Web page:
Don’t try to sound too smart or too funny.  Just be yourself.  People will see who you are in your words.  If you try to make everything too perfect you’ll never hit publish.  If you try to sound too intelligent you’ll likely be boring as shit.  Most blogs are.  I hate reading blow hards who try to sound like they’re smarter than the rest of us. Be open and transparent.  Get inside your reader’s minds.  Try to think about what they would want to know from you.  In fact, ask them!


Don’t be offensive – it’s never worth it to offend great masses of people.  But that doesn’t mean sitting on the fence.  I have a point of view and I’m sure sometimes it rankles.  But I try to be respectful about it.  Sitting on the fence on all issues is also pretty boring.  And don’t blog drunk.  Or at least don’t hit publish ;-) Mostly, have fun.  If you can’t do that you won’t last very long.

Building an Audience
You can’t expect a Field of Dreams affect, “if you build it, they will come”.   The first step is to create the auto-update feeds through Twitter and Facebook mentioned above.  Then, place a link to the blog in your email signature and on your LinkedIn, Twitter and Facebook profiles.  In addition, tell your family, friends and colleagues about what you are doing and ask them nicely to check it out. 
Consistency is a key to building a successful and sustainable blog.  Most new bloggers get super excited about blogging, write three or four expansive blogs in the first two weeks, realize the time commitment and then take three months off before writing their next post.  There is a high likelihood that in this three month break you will lose a good percentage of your audience and will have to start the process over again.  Therefore, instead of writing one long blog, break it up into two or three micro-blogs.  This makes it both easier for your audience to read a shorter blog and saves material for a more consistent publishing.  The major blogging sites now allow you to write multiple blogs at once and then specify a future publish date.  For example, because next week will be very busy for me as I finish my projects and papers I have already written the third blog in this series.  It will provide my readers reading even though I will be up to my eyeballs in other work.  Lastly, think strategically about the time of day in which you publish your blog posts.  For example, if you publish late at night there is a good chance that so many other Facebook and Twitter posts will accumulate that people will not notice your latest post.  However, if you post during the middle of the morning (9am) or mid afternoon (2pm), people are more likely to see the update and check out your posting.  You should also use this same strategy for sending emails to increase response rates.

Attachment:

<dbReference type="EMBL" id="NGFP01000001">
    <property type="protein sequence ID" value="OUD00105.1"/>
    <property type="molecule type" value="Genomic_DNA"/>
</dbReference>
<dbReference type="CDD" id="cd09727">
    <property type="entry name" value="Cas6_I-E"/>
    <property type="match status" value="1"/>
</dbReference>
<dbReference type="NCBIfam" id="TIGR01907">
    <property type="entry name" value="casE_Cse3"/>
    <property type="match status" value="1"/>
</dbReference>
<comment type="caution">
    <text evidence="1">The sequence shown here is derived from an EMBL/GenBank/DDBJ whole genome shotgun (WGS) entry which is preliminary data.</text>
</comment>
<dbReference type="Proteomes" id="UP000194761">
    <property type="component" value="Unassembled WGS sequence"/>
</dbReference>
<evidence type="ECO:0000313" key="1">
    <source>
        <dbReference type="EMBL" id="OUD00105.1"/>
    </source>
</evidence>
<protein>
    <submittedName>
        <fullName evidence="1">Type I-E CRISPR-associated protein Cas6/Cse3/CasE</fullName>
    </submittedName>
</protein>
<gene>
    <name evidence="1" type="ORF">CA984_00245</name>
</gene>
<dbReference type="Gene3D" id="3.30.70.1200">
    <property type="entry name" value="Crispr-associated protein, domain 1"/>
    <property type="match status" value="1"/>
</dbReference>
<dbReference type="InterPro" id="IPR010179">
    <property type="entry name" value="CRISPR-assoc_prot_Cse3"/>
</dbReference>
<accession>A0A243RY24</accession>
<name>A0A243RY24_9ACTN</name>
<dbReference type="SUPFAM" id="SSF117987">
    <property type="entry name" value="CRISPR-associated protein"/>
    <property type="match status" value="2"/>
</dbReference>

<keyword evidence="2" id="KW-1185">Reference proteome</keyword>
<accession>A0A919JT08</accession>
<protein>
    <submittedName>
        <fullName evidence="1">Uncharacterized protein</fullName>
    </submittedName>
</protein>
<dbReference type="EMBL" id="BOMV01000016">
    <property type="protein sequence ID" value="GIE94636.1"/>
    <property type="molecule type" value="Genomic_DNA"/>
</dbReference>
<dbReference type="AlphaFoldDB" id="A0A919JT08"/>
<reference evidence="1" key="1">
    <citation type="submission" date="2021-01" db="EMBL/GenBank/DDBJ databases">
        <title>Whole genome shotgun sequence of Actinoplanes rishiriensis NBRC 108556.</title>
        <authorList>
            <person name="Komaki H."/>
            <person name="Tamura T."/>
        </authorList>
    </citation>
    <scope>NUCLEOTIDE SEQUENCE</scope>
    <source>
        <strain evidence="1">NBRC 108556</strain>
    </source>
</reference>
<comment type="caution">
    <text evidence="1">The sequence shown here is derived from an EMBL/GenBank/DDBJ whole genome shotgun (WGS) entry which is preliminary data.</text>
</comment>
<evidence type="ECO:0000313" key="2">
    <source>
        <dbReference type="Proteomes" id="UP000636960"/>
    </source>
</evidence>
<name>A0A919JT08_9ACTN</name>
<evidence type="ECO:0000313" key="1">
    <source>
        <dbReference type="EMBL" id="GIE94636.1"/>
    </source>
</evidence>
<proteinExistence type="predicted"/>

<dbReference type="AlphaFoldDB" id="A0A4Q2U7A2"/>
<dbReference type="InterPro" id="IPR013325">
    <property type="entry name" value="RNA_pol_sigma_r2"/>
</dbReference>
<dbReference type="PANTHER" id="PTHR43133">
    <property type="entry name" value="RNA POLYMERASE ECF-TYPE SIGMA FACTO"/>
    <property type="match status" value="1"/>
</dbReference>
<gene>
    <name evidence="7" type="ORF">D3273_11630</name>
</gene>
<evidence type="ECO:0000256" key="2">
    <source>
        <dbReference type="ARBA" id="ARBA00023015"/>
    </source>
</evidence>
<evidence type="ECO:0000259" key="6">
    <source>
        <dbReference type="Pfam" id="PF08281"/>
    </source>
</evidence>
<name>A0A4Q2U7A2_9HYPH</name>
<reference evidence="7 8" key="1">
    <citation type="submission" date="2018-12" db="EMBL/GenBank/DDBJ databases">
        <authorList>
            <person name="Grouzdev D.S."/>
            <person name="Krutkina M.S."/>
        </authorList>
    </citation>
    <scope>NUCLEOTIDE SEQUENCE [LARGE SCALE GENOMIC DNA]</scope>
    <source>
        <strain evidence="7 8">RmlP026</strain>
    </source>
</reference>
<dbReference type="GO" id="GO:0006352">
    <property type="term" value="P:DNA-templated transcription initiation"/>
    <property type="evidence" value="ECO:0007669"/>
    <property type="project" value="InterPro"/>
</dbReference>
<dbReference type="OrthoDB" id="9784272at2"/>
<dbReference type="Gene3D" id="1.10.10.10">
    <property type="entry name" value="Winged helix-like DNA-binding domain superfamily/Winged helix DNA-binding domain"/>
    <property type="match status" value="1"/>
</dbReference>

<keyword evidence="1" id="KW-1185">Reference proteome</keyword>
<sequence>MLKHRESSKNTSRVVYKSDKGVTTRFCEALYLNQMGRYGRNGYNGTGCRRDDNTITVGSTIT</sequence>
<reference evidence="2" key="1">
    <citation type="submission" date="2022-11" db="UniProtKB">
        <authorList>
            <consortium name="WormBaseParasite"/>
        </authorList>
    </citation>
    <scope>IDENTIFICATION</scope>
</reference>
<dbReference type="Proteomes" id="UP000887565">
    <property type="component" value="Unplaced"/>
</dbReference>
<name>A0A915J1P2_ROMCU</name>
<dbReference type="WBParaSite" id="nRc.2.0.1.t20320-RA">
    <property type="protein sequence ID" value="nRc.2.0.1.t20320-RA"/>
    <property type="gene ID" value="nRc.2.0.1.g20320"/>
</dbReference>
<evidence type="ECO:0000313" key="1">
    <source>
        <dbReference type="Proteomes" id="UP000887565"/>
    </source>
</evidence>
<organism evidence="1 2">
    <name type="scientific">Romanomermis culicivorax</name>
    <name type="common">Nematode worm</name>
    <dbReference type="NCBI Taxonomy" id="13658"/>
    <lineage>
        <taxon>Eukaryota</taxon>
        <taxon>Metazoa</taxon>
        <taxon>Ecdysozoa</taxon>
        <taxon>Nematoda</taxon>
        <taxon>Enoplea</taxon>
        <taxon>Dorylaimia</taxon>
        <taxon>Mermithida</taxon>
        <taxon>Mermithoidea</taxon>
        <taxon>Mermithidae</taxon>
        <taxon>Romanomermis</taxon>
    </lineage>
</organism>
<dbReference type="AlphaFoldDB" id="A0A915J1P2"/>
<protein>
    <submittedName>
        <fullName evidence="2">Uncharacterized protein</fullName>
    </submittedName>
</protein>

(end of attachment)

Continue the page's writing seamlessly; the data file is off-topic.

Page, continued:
Thoughts?  Coming soon is the third post in the series analyzing blogging best practices.